Three years ago, a weary Bill Belichick confided in the last group of people you would ever expect him to trust.
During a private production meeting before a Patriots-Bills game on Monday Night Football, Belichick dismissed Buffalo quarterback Josh Allen as an MVP candidate to ESPN. The suggestion alone apparently made him animated.
“There was no question that Bill really got fired up when talking to him about potentially being swept, Josh Allen being one of the MVP favorites,” added Louis Riddick revealed on the December 2020 broadcast. “He was not having any of it.”
Yeah, about that.
Not only did Allen rip the Patriots that night in a 38-9 rout, passing for 320 yards, four touchdowns and no picks, he hasn’t stopped. Allen is now universally recognized as one of the game’s greats. In the process, he’s become something more: Belichick-proof.
Against Belichick, Allen owns the highest passer rating of any quarterback to make more than five career starts or attempt at least 200 passes versus his defense. He’s 6-1 versus the Patriots the past three years, during which time Buffalo has averaged more than 30 points per game. Last season, the Bills became the first team to beat the Pats by 10 or more points in three consecutive games since Belichick took over in 2000.
But enough about passer rating, a flawed, archaic metric, and win-loss record, a measure of team success, not quarterback play. Let’s dive deeper.
Patriots defender Deatrich Wise (91) applies pressure to Bills quarterback Josh Allen during a Dec. 1, 2022 game in Foxboro. (Staff Photo/Matt Stone/MediaNews Group/Boston Herald)
Over the last three seasons, Belichick has thrown every X and every O at Allen: disguised zone coverages, man-blitzes, zone blitzes, simulated pressures, three-man rushes, quarterback spies. He’s proven scheme-proof in the way Tom Brady did lording over Buffalo for two decades. Allen’s ascension is among the chief reasons the Pats and Bills have switched places within the division.
No quarterback has thwarted Belichick as consistently and ruthlessly as Allen. He is at the heart of Belichick’s heartache.
Unlike Brady, but akin to all modern stars, Allen is a master inside the pocket and on the run. Armed with 4.7 speed at 240 pounds, he can eat up free yards on scrambles or escape closing pockets to buy his receivers more time to uncover. His escapability powered Buffalo’s most memorable wins over the Patriots in recent years.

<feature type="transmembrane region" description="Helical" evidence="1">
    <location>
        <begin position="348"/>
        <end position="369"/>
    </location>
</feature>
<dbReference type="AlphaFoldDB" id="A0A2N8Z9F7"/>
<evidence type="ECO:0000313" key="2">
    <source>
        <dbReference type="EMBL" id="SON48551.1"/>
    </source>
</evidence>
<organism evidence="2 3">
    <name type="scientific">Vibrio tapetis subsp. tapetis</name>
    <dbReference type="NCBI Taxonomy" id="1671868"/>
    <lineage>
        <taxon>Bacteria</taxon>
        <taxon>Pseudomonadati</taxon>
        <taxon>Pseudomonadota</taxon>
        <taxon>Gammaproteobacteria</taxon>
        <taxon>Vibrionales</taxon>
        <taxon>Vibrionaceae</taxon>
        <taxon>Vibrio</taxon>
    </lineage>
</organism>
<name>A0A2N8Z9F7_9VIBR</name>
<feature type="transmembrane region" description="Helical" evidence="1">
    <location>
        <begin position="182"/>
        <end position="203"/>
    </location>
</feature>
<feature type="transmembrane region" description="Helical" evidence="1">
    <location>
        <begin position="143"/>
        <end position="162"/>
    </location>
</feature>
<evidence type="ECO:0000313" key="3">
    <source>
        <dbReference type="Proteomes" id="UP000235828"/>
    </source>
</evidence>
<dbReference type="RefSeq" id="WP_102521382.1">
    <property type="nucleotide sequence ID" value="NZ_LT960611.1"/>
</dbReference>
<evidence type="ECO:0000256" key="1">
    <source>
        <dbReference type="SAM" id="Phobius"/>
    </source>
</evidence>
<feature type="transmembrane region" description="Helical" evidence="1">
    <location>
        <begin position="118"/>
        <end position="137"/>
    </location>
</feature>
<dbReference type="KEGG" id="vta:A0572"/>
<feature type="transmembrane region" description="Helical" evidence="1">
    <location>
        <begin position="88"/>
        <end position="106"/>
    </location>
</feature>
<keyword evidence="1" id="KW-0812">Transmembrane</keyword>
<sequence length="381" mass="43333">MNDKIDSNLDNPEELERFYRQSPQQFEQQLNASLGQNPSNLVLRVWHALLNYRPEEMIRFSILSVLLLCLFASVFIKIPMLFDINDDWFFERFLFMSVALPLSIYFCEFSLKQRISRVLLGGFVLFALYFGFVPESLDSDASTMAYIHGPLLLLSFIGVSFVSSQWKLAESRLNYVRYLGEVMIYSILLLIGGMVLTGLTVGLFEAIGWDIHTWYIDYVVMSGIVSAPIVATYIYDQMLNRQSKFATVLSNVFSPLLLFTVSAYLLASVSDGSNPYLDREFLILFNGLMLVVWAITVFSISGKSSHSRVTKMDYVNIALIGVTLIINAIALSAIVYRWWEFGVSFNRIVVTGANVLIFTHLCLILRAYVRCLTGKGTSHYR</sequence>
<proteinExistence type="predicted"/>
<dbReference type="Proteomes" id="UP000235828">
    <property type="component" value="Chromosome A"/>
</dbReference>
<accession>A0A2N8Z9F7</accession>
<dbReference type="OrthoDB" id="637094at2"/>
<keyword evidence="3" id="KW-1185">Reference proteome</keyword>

In 2021, after Belichick’s privately dismissed Allen, the Bills famously didn’t punt in the last two of their three meetings with the Pats. Over a 33-21 regular-season win and 47-17 thumping in the Wild Card round, three-quarters of Allen’s dropbacks lasted 2.5 seconds or longer, per Pro Football Focus. Often, this time and place becomes a danger zone for quarterbacks, who are fated for a coverage sack or bad decision.
He converted a first down on more than half these plays, an unprecedented conversion rate for even the greatest offenses in NFL history. He also threw an accurate pass on 84.8% of his attempts, per PFF, for five touchdowns and zero interceptions. As a runner, he scrambled five times for 103 rushing yards.
So naturally last season, the Pats emphasized containing Allen and keeping him inside the pocket, where he would be forced to confront Belichick’s schemes on Belichick’s time instead of slipping out and playing backyard ball. Instead, Allen shoved humble pie down their throats.
Over two regular-season meetings, the Bills outscored the Patriots by 26. Allen went 27-of-42 for 360 yards, five touchdowns and an interception on longer-developing pass plays, which accounted for 70% of all his dropbacks. Buffalo played on Allen’s time, and marched to the playoffs.
At 4-2, Allen has again primed himself for the MVP discussion. The Bills are among the league’s most devastating offensive teams. Allen ranks second in the NFL by passing touchdowns and QBR.
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He has been fully weaponized, and should inflict more damage Sunday in Foxboro. If the 8.5-point spread holds through kickoff, Allen and Co. will become the largest road favorites to ever kick off inside Gillette Stadium; perhaps the best measure of how the gap has widened between Buffalo and the Patriots.
To hurry Allen without Pro Bowl pass rusher Matt Judon and likely Josh Uche (who’s dealing with a knee injury), the Patriots must blitz. The good news is, they’re already blitzing at the second-highest rate in the league to protect a hurting secondary.
The bad news?
Allen owns a sparkling 109.1 passer rating against the blitz this season, seventh-highest in the league.
Meaning before he even sits down at the table, Belichick might already be out of cards.